A wooden flume used to transport water to generate power for the Tennessee Valley burst after a rockslide fell on the wooden structure, releasing thousands of gallons of water into the Ocoee River below early Wednesday afternoon.
The flume runs on the mountainside above the Ocoee, downstream from Ocoee No. 2 dam in Polk County. It generates 17 megawatts of power per day, enough to power nearly 10,000 homes. However, residents don't need to worry about losing power or having higher bills because of the incident, Tennessee Valley Authority spokesman Scott Fiedler said.
"It should have zero effect on electricity, because of our diverse power generation," he said. "That's why you have a diversified portfolio. You don't want to put all your eggs in one basket."
TVA generates power through coal, solar, wind, water and other renewable sources, he said, and when a problem occurs with one, TVA is able to continue generating power without affecting its customers.
However, that doesn't mean the process won't be a headache for the utility company. It likely will take months for the problem to be fixed, and in the meantime, water will be diverted down the river and can't be used for power generation.
A rockslide that happened around 2014 within several hundred feet of Wednesday's slide caused a similar issue. It took eight months to fix.
TVA already has employees on scene responding to the issue. The immediate task is ensuring all the rocks in the area are stable so another slide doesn't occur, possibly injuring workers and damaging more of the flume.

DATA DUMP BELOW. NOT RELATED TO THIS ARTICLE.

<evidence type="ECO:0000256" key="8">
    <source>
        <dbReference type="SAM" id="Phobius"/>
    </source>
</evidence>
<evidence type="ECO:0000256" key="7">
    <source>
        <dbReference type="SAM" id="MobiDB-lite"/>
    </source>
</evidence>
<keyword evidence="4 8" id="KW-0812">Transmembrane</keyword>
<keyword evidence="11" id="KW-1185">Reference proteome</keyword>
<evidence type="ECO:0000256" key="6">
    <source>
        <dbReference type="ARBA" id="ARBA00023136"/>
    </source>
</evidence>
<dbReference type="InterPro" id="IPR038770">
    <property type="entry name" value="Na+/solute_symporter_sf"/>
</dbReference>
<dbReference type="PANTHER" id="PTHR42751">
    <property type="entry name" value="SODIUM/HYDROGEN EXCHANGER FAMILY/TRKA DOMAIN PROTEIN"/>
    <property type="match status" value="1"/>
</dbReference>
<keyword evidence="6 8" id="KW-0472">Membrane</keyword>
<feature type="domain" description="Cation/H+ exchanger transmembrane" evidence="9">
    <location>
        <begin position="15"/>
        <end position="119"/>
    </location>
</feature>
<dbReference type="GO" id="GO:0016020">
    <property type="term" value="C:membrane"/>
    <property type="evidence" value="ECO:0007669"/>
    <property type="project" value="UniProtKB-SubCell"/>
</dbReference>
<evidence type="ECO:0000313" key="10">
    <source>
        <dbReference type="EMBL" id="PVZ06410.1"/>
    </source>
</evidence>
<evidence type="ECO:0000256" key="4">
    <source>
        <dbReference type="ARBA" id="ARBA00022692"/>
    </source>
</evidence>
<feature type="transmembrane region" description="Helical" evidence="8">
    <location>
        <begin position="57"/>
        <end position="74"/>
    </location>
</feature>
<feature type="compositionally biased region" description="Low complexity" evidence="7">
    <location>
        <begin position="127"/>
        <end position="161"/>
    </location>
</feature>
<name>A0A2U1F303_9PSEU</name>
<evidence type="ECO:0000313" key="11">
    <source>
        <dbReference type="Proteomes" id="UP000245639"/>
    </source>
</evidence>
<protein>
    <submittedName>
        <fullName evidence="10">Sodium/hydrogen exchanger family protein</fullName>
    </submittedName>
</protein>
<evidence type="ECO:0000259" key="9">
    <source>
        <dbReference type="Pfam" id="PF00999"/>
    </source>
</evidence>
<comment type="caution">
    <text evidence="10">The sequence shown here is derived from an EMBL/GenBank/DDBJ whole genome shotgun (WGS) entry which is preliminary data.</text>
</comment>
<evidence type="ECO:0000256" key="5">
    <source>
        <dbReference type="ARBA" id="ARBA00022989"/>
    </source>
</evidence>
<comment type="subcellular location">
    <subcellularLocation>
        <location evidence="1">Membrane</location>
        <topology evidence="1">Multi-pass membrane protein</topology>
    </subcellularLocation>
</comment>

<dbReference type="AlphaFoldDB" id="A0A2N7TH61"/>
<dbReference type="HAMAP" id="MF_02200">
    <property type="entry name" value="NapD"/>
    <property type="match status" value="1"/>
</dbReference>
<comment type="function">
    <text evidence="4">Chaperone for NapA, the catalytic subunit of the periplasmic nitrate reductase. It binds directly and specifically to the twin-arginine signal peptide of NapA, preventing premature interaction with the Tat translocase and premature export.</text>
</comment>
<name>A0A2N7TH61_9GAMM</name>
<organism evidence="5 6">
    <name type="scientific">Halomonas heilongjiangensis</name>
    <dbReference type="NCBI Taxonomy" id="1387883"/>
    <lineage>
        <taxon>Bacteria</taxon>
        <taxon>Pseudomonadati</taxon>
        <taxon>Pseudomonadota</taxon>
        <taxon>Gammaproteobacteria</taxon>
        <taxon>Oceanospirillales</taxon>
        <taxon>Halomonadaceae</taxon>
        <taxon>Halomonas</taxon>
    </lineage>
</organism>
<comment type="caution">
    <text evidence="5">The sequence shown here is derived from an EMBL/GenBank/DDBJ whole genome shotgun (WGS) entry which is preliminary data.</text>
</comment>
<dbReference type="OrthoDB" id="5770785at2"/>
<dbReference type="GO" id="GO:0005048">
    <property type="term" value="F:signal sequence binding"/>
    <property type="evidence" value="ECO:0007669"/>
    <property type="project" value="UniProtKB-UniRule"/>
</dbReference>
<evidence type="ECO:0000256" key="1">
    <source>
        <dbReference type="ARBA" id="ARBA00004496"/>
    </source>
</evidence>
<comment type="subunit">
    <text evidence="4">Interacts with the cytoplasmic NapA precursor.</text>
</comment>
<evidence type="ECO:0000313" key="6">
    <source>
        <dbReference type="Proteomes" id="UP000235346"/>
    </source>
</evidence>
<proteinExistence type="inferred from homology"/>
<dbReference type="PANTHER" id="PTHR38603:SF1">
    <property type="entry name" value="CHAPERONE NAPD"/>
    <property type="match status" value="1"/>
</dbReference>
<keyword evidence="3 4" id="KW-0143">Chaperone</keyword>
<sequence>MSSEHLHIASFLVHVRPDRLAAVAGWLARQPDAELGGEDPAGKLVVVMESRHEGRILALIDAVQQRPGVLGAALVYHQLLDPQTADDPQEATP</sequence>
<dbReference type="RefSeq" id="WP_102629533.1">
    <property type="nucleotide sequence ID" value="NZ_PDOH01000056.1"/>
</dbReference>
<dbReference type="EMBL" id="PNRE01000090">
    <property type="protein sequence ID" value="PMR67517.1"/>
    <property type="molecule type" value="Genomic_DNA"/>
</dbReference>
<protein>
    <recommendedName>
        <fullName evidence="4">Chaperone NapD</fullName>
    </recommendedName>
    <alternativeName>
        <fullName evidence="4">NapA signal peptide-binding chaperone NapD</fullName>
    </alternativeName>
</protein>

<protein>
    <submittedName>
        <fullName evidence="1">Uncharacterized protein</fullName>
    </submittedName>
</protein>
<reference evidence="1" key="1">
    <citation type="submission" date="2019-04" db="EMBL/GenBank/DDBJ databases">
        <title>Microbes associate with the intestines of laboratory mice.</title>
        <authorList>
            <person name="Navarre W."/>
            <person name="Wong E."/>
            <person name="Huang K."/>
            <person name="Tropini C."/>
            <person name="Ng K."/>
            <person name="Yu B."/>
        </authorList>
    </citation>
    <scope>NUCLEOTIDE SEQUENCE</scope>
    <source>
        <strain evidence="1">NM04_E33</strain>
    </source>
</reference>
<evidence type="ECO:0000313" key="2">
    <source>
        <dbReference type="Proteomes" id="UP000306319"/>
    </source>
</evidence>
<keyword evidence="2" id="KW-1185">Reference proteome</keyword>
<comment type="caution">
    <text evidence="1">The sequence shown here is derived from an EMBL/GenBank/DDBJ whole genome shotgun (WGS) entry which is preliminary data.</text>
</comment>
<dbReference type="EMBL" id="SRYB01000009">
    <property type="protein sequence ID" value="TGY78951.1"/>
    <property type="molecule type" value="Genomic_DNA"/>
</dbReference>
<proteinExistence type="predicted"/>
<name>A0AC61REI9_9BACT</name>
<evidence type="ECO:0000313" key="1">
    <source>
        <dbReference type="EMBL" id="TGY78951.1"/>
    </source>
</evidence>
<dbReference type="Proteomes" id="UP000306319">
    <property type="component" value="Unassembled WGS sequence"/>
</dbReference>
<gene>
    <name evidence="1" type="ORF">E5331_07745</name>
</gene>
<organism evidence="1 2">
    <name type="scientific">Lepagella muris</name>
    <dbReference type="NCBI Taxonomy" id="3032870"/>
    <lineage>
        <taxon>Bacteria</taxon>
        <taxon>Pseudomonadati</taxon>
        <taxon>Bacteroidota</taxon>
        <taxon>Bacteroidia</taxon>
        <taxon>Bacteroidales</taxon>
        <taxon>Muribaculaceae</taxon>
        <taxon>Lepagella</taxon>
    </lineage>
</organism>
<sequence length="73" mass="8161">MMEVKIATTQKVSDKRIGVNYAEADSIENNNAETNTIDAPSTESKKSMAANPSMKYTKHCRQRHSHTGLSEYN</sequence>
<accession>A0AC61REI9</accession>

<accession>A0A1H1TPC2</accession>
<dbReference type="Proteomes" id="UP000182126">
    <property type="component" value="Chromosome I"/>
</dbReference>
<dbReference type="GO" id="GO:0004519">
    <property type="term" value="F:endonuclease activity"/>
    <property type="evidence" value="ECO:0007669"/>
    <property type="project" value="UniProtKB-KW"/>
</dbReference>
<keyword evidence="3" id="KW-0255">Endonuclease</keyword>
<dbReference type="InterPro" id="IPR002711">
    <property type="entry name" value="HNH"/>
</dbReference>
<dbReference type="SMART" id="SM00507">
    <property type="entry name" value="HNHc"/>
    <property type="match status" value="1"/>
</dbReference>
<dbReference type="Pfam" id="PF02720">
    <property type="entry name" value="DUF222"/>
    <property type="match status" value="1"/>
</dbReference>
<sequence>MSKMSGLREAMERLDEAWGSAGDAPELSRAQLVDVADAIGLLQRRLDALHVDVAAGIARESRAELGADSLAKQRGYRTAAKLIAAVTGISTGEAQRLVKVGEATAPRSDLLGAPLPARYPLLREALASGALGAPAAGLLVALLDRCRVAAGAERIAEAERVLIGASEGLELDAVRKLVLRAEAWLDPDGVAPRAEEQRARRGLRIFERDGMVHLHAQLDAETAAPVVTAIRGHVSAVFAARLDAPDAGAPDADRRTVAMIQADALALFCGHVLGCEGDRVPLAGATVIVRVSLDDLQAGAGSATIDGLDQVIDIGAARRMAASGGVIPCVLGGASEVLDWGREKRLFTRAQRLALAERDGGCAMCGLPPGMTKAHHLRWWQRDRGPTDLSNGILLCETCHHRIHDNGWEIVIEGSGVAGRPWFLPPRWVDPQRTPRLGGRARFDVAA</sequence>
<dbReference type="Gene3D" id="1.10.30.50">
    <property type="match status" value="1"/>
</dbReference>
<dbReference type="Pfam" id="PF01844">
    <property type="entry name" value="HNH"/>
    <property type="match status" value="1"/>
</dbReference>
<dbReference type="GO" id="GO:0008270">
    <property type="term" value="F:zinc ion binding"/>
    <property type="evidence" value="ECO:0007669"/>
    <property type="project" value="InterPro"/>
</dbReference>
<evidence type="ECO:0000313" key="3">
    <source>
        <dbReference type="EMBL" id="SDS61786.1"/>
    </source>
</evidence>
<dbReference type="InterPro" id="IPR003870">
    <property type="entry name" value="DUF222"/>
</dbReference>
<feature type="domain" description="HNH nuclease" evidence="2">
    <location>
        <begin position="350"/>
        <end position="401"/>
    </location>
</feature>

Once the area is safe, workers will assess what repairs are needed, document damage and then start on fixing the flume.
"We're closer to the starting line than the finish line," Fiedler said.
The flume is high on the mountainside, running about 100 feet above the river at the location of the break. With mountainside above and river below, it could be a tricky fix. However, it is an issue that was long-ago foreseen.
A trolley system runs above the river, allowing workers to shuttle equipment and perform repairs on the flume. Workers will use the system to access and fix the break.
"The guys who thought of this were really smart at the turn of the [20th] century," Fiedler said.
Barry Semak, a summer raft guide for Carolina Ocoee, was one of the first people at the scene of the incident.
"When I first got there, there was loads of water shooting off the side of the mountain," he said.
TVA closed the intake to the flume, which kept water from entering. The water already in the system continued to flow out of the hole through the afternoon.
In the meantime, paddlers rejoice. There will be at least several extra months of paddling.
Throughout the late fall and winter, water is diverted through the flume, meaning it isn't flowing down the river. Now that the flume is closed, the Ocoee's signature rapids that have brought millions of people to its waters will flow throughout the winter.
This story was updated Nov. 8 at 11:25 p.m.